Gross Beat is by no means the first plug-in to emulate the functionality of turntables - in the past, instruments such as Bioroid Turntablist Pro and effects like dblue Glitch (both freeware) have aped the extreme pitch manipulation of audio made possible by record decks.
Image Line's plug-in takes the idea to a whole new level of complexity, though, with a sophisticated graphical user interface, volume as well as pitch control, and comprehensive live performance abilities.
The catch is that that's all Gross Beat does - you don't get any glitch effects here, just DJ-style volume and pitch manipulation. So, is it worth your $99, or would a free plug-in suffice?
The majority of Gross Beat's interface is taken up with the Envelope Mapping Panel, which is used to edit both the volume and playback position of the input audio signal, with icons for selecting Time or Volume mode.
Volume editing is the more straightforward of the two. The horizontal axis represents time - four beats to be exact, with no customisation possible. The vertical axis represents volume, with 100% at the top.
Points are created on the display by right-clicking the panel, and by default these snap to eighth-notes and jump from one value to another, rather than ramping smoothly.
However, it is possible to change the snap resolution or turn it off entirely, and also select a variety of shapes, including various curves with definable gradients.
Using the Volume mode of the Envelope Mapping Panel, you can emulate a DJ's use of a crossfader to create rapid on-off stutters and swift fades. This isn't a particularly sophisticated effect, but it comes into its own when combined with Gross Beat's Time manipulation mode.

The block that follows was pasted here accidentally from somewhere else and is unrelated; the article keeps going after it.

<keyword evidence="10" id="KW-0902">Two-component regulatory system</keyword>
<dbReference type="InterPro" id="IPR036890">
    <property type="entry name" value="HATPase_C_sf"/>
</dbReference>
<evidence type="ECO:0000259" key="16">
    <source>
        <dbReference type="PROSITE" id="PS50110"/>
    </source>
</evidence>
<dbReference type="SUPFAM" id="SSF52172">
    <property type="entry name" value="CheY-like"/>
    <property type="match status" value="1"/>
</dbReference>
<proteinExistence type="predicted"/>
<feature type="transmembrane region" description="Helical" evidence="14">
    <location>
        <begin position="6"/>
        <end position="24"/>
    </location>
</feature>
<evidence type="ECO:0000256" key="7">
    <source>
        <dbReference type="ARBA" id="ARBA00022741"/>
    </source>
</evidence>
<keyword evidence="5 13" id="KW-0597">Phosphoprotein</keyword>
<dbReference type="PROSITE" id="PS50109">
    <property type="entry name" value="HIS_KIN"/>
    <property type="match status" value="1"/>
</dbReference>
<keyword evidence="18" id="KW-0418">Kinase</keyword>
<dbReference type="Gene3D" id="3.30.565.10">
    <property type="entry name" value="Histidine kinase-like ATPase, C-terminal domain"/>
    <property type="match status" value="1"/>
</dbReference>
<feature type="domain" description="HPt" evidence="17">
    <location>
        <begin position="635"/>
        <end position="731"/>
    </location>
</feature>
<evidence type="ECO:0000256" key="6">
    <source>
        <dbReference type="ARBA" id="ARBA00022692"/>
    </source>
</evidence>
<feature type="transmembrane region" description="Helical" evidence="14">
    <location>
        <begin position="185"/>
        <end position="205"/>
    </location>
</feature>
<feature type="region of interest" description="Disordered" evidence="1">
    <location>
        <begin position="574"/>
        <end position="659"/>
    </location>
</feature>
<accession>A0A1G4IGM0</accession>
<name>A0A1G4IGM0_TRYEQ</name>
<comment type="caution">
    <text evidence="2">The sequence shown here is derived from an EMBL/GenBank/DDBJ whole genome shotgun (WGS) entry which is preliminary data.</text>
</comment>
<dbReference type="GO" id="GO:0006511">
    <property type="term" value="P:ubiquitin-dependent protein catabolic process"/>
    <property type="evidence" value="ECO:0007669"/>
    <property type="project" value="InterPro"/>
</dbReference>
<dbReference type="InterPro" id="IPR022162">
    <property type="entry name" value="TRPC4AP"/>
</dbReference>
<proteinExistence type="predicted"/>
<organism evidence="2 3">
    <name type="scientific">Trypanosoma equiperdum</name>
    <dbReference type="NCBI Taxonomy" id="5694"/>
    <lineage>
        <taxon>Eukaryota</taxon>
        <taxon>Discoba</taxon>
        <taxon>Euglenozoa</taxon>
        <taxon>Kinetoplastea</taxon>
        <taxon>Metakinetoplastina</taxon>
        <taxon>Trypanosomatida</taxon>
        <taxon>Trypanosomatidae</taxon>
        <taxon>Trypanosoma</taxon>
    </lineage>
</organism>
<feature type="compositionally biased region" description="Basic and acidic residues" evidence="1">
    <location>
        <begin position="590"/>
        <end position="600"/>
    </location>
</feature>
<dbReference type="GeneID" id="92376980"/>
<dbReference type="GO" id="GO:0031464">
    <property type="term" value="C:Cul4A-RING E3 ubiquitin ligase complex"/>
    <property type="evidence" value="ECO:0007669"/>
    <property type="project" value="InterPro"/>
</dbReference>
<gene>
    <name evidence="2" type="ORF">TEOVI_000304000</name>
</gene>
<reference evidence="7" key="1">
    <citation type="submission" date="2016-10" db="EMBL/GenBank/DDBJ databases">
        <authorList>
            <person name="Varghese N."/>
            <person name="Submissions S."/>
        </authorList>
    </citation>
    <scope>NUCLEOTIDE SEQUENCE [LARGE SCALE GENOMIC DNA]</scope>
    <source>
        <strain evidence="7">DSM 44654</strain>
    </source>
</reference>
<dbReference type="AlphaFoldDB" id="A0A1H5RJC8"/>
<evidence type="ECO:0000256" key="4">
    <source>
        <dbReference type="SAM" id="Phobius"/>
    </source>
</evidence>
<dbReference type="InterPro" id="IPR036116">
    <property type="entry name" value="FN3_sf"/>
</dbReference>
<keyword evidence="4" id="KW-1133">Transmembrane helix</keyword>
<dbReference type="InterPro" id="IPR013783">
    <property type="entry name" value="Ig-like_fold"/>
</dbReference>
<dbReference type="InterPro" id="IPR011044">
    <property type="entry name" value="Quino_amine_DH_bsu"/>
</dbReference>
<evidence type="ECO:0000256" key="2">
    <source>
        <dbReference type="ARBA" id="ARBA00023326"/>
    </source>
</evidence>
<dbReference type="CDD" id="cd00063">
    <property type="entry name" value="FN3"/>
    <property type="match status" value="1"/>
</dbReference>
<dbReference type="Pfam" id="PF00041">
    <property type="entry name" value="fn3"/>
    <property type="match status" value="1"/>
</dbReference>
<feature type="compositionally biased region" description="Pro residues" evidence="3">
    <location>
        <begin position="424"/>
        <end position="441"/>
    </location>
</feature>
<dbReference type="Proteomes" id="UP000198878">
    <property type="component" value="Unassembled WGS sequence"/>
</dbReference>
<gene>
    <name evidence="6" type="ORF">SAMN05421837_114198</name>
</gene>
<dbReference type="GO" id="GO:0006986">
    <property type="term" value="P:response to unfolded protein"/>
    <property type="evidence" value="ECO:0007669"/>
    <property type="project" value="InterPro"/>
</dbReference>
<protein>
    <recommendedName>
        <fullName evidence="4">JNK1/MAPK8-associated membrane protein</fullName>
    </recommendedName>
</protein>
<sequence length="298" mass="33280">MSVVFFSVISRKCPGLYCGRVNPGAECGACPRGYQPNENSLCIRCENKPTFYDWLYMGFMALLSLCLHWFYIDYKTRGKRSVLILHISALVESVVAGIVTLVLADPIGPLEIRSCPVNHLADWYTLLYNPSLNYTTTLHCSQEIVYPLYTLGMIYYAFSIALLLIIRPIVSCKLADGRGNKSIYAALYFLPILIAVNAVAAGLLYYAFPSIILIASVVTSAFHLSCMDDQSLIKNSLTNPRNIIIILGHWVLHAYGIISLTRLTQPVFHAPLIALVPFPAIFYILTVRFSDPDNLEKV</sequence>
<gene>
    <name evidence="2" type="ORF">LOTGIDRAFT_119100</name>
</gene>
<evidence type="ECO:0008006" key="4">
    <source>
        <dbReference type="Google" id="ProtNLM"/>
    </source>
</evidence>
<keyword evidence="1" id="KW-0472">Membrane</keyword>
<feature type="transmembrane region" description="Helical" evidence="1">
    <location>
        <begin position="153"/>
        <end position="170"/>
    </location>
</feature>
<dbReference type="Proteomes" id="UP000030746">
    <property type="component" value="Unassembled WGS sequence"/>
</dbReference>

With this engaged, the Envelope Mapping Panel's vertical axis represents time, with real-time at the top of the grid, and two bars earlier at the bottom. Any deviation from the top will result in the virtual record needle moving to some point into the past.
If you've used the Sample Offset parameter in Ableton Live's Clip Envelopes before, you'll be familiar with this concept.
A virtual 'spinback' is made possible by creating a steep slope that takes the virtual stylus to two bars earlier over the space of a single beat. Likewise, moving the record back and forth for scratching is doable and, when combined with crossfader-style volume patterns, can mimic the effect fairly realistically.
Alternatively, using stepped points, the beat can be played from different positions, making it easy to perform cut-up effects.
Live and direct
Gross Beat offers plenty of potential for those looking to utilise its audio-mashing effects on the stage. The Time and Volume processors have 36 pattern slots per patch, making it easy to swap between them on the fly.
This is done by clicking the relevant scene on the main interface, by striking a MIDI note, or by using MIDI CCs to scroll through the various modes on offer.
If using MIDI, Gross Beat can be instructed to return to the previous scene as soon as the note is released, to go back after a new pattern has played through once, or to simply stay on the selected patch - handy for creating live fills and variations.
It's also possible to control the wet/dry mix of both the volume and time effects, or even to use CC to manipulate the time offset parameter - 'scratching' with a knob on your MIDI controller! Using these features together, you can come up with effects that aren't possible with vinyl.
Gross Beat is, essentially, a basic effect that does a few simple things well, without going overboard. Yet, it's customisable and care has been taken to make sure that it's useful both live and in the studio.
So, if you think it sounds good on paper, you'll most likely find it lives up to your hopes. It's no replacement for a real turntable, though, so there's no need to stick your 1200s on eBay just yet.